Mara quickly realizes that her enemies, the Anasati foremost among them, seek to claim the Emperor's Golden Throne and that it is Jiro's intention to marry the late Emperor's daughter, Jehilia. Mara's children, trapped in the Imperial City of Kentosani, represent major threats to anyone who wishes to take the throne; in particular, because of her adoption into the Imperial Family in Servant of the Empire, Mara's twelve-year-old son, Justin, is Ichindar's closest living male relative. Allies of the Anasati are situated within immediate range of Kentosani, and although the Acoma army is able to block reinforcements, neither Mara, Hokanu, or Jiro can initiate the conflict without incurring the wrath of the Assembly. Fighting breaks out amongst other Houses, but without the involvement of the Acoma, Shinzawai, or Anasati, no definite conclusion can be reached.
Mara and Jiro are summoned to Kentosani by the Assembly; Jiro, who is several days closer, orders his allies to attack the city once he is inside, while Mara devises a way to disrupt his plans. She takes ten guards and makes her way toward Kentosani, while her oldest advisers and a large honour guard provide a distraction on the main roads. At the same time, she commands her army to attack the Anasati army, and though the Acoma are the larger force the battle is interrupted by the Great Ones, who force a withdrawal and, after questioning her Force Commander, begin to suspect her alliance with the cho-ja. They set out to find her, but in an expensive sacrifice the decoy force succeed in taunting a hot-headed Great One into destroying them all, allowing her time to avoid an Anasati ambush and enter a cho-ja hive.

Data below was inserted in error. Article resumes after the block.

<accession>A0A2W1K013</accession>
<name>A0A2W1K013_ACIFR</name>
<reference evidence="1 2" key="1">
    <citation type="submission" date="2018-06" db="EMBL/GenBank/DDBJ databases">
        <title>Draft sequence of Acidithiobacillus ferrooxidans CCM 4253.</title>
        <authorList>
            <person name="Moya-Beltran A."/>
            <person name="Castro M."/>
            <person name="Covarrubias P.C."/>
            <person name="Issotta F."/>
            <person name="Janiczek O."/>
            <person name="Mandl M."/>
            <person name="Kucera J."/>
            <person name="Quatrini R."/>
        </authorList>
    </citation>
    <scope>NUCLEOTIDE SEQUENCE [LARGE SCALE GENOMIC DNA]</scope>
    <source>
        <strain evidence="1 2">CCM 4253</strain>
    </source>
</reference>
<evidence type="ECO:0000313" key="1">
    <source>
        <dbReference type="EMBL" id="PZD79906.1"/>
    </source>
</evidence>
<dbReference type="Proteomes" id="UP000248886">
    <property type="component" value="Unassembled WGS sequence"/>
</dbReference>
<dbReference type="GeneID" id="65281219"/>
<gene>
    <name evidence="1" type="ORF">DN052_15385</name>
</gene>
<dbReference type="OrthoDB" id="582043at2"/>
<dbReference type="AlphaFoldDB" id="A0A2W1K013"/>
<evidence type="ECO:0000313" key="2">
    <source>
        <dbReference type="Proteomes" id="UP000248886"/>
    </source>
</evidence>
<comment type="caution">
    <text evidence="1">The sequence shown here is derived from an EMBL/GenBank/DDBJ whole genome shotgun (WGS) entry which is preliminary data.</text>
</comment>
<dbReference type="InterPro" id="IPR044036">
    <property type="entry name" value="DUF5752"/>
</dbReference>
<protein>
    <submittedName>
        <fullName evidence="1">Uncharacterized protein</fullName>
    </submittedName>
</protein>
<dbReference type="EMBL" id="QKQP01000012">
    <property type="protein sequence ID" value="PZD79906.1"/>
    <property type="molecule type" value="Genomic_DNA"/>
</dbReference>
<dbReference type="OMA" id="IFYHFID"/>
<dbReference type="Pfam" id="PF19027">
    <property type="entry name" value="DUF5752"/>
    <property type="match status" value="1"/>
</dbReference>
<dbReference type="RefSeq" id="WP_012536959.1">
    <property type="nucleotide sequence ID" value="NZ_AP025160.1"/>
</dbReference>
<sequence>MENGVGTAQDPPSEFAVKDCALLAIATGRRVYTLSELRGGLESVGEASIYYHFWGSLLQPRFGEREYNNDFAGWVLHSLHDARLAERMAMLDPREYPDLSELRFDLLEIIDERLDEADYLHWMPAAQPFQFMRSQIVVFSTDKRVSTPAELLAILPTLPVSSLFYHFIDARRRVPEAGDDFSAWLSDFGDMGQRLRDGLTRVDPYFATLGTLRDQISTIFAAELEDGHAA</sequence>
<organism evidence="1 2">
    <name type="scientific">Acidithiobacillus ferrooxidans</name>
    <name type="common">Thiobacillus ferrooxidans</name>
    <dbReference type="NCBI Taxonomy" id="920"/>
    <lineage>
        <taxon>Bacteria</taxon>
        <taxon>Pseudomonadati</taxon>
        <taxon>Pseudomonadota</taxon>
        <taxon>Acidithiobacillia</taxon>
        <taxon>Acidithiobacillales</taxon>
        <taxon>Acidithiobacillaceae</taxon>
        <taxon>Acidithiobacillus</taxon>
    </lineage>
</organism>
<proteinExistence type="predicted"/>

Hokanu launches a mounted attack on Jiro's own honor guard, who prove ill-prepared to fight against men on horseback. Hokanu strangles Jiro, then proceeds toward Kentosani. The Great Ones, angered by Mara's new alliance, inadvertently break their treaty with the cho-ja in an attempt to kill her, and the cho-ja mages are able to transport her to the Imperial City. A marriage is hastily arranged between Justin and Jehilia, which takes place as the Great Ones try to breach wards set by the cho-ja. Justin's coronation is completed just as the Great Ones are about to break through, but, faced with a new emperor who holds the support of the temples (and the Gods), they are forced to accept Mara as Regent as well as the introduction of a new social order.
The series ends with a reunion between Mara and Kevin of Zūn, who returns to Tsuranuanni as an ambassador from The Kingdom of the Isles, unknowing that he has fathered a child, and shocked to find his son upon the Imperial Throne. Kevin and Mara, who has divorced Hokanu, quickly resume their romance.
Arakasi, Mara's Spymaster, is focused upon more in this novel: he falls in love whilst infiltrating the Hamoi Tong, and his struggle to reconcile his emotions and his profession form a running subplot.